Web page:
Parent on Data Protection and sharing in the EHCP process

Receiving the Decision

You should receive a decision letter from the LA within six weeks of your request. If they decide an EHC Needs Assessment isn’t necessary, they’ll explain why. Remember, decisions can be wrong, in the end, if it’s a straight bat against the evidence, the law will be on your side. Don’t be dissuaded from appealing if you disagree with their decision. You have two months to appeal to SENDIST, but get a mediation certificate first.

Local Authority Agrees to carry out EHC Needs Assessment

If the LA agrees to proceed with the EHCP needs assessment, they’ll gather information from a variety of sources: parents, the child or young person, the school, social care representatives, healthcare professionals, educational psychologists, and any other relevant professionals. Gathering all this information typically takes up to six weeks.

Weeks 6-12: Assessment & Evidence Gathering Everyone asked to provide information has six weeks to respond – this is a legal requirement, not optional. By week 12, the LA should decide whether to start drafting the EHCP based on the information collected.

Weeks 13-16: Drafting and Feedback If the LA decides to create an EHCP, they must send out a draft by week 14, including all the advice and information gathered. Parents then have 15 days to comment on this draft, suggest any changes, and discuss school options.

The School’s Input After receiving your feedback, the LA consults with your preferred school, which also has 15 days to respond. The LA can’t refuse your school choice without a legally valid reason, such as significant impacts on other students or financial impracticality.

Weeks 17-20: Finalizing the Plan By week 20, the LA should send out the final EHCP. This document includes details on the right to appeal if you’re unhappy with its contents, along with information about mediation options.

What Happens After Getting the EHCP?

If all goes smoothly, your child’s EHCP will be reviewed annually to consider any necessary adjustments. For children under five, reviews occur every six months. If there are urgent issues, you can request an earlier review. Any significant changes proposed during these reviews could lead to an amended EHCP, and if you disagree with these amendments, you have the right to appeal to SENDIST.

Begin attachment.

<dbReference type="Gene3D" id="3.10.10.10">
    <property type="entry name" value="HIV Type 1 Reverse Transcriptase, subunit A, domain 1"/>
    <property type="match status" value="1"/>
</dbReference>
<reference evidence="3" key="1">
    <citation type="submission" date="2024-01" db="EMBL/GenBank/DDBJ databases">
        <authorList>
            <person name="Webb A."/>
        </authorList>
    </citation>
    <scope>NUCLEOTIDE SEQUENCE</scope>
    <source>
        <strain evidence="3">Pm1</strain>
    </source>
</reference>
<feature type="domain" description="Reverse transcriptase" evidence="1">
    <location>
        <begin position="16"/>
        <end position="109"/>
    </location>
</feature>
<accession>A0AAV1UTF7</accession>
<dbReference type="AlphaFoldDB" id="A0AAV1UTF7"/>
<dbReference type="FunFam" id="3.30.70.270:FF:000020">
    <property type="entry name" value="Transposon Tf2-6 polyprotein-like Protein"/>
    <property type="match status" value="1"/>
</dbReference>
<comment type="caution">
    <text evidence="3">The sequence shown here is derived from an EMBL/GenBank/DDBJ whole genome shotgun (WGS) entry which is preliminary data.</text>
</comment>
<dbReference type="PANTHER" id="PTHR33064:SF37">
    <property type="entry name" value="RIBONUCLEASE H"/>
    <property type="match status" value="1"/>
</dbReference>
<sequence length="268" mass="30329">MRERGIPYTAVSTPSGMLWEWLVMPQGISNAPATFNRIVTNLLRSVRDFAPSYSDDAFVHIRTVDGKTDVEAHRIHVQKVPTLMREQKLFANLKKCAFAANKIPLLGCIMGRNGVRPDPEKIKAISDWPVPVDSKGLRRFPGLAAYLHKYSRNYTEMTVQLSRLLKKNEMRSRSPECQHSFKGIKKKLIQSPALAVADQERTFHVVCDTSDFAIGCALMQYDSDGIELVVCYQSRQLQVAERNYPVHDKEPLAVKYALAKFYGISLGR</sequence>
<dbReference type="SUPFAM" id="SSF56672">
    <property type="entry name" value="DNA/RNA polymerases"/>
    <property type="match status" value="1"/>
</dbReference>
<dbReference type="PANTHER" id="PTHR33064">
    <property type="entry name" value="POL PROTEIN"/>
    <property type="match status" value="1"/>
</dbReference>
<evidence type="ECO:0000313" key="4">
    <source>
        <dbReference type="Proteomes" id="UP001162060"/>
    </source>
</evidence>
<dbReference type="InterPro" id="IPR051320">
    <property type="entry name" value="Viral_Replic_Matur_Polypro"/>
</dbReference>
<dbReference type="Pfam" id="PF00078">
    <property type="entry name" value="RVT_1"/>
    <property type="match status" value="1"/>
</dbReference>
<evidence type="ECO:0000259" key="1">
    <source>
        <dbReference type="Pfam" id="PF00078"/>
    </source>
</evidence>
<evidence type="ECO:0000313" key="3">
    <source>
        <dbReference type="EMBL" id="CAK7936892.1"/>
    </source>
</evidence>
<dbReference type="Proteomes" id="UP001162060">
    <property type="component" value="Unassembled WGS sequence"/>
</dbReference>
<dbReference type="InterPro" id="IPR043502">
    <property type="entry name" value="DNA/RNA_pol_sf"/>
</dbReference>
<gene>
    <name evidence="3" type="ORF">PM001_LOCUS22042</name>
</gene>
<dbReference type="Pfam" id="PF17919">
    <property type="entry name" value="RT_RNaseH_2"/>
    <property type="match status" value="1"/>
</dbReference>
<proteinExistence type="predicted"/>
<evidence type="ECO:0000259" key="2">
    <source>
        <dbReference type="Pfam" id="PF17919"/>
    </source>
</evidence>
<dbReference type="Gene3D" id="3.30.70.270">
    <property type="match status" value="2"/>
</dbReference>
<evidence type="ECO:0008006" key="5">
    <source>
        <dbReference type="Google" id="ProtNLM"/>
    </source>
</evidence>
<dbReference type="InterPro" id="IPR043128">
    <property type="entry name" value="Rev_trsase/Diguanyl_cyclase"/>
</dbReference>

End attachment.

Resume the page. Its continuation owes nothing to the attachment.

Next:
This timeline ensures that the process, while sometimes complex, follows a structured path aimed at providing the best support for your child’s educational needs. If you have any questions or need guidance along the way, don’t hesitate to reach out. We’re here to help you navigate this journey.

  • Key Stages of EHCP:
  • Stakeholders Involved:
    • Local Authority: They are responsible for assessing the need for an EHCP and ensuring the finalised plan is implemented.
    • Schools and Educational Institutions: They play a pivotal role in identifying children who might benefit from an EHCP and are instrumental in its implementation.
    • Parents and Guardians: As the primary advocates for their children, parents provide invaluable insights into their children’s needs and are key collaborators throughout the EHCP process.
  • Common Challenges:
    • Miscommunication: With so many stakeholders involved, there’s a potential for misunderstandings.
    • Delays: The process can be time-consuming, leading to delays that can be stressful for parents eager to secure support for their child.
    • Varied Perspectives: Different stakeholders might have differing views on what’s best for the child, leading to potential conflicts.
  • Assessment: This is the initial phase where a child’s needs are identified. It involves gathering information from parents, teachers, and other professionals to determine if an EHCP is necessary.
  • Drafting the Plan: Once the need for an EHCP is established, a draft plan is created. This document outlines the specific support the child requires, from teaching aids to therapy sessions.
  • Finalising the Plan: After receiving feedback from parents and relevant professionals, the plan is finalized. It then becomes a legal document that schools and institutions must adhere to.
  • Review: EHCPs are not static. They are reviewed annually to ensure they remain relevant and effective as the child’s needs evolve.

What are your Views on the EHCP Process?